Edison's Dimming Bulb?
Allowing a private company to teach children in public schools has been one of the boldest experiments in American education over the past decade.
The leader in this hybrid public/private schooling has been Edison, a company that functions much like a vendor to publicly sanctioned school authorities. Today, Edison manages some 100 schools around the country.
It's worth checking up on Edison because its innovations could be a model for fixing the worst public schools, even though it's just one of many experiments bringing more choice into K-12 education.
The company has had it ups and downs. Its listed stock is way down, and it recently lost its most lucrative contract, the Dallas Independent School District. Yet all in all, students in Edison schools continue to perform better than they would have otherwise in the most disadvantaged classrooms. And Edison just opened its first school in Britain.
The company feels a squeeze from two ends of its business: would-be investors demanding profits, and public bureaucracies and teachers unions stuck in their old ways. Edison has been chewed up by those unions and the political power structure in New York City and Philadelphia schools, and didn't have a real opportunity to prove itself in those cities, even though it still operates some schools in Philadelphia and New York State. Overall, Edison had control in hiring only 40 percent of its schools' principals. And with principals so fundamental to school success, that obstacle to implementing Edison's model becomes obvious. Further, teachers were paid directly by the schools, and didn't readily take "ownership" of Edison's model.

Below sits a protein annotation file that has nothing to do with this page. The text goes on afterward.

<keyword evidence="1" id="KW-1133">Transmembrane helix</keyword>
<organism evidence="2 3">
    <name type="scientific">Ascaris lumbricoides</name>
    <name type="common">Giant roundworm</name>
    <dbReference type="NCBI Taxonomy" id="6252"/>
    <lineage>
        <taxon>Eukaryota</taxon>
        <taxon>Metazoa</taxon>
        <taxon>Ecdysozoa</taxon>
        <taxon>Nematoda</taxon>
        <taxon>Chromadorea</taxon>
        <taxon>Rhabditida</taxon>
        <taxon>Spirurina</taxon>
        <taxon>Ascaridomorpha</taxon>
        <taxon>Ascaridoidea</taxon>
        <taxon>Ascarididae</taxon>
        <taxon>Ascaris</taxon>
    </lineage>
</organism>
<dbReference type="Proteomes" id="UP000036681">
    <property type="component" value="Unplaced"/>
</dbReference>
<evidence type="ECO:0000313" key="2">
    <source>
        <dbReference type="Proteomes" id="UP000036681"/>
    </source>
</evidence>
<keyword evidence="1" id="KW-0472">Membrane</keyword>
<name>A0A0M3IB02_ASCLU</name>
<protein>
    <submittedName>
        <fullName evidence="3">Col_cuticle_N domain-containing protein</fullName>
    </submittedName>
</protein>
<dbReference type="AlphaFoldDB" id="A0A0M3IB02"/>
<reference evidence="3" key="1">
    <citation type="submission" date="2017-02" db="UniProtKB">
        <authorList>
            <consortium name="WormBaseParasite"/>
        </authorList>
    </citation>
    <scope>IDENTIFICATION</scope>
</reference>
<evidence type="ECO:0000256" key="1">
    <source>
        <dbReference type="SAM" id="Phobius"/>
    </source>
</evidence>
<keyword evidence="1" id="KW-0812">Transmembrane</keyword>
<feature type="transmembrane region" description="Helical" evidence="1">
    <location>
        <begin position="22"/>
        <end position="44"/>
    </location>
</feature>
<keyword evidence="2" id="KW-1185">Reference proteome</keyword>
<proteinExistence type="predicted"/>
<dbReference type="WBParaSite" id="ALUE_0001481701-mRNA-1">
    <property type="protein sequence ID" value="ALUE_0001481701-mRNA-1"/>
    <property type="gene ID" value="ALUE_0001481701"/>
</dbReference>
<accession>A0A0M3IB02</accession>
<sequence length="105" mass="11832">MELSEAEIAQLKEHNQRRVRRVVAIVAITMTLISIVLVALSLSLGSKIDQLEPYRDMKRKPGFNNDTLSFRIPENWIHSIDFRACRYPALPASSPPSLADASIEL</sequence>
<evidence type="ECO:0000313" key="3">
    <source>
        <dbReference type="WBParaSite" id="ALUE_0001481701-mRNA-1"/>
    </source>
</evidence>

While its schools have more art, music, and physical education than many public schools, Edison has also been hit by the new federal demand for standardized testing, and must reset some priorities.
Its woes have hurt the fledgling industry in for-profit schools. Competitors are having trouble finding investors.
Despite its critics, though, Edison's efforts may be just the beginning of market-driven incentives to force schools to tighten their sprawling bureaucracies and loosen up entrenched personnel.
It, and other like-minded enterprises, have set a fine example in "break-the-mold" education models.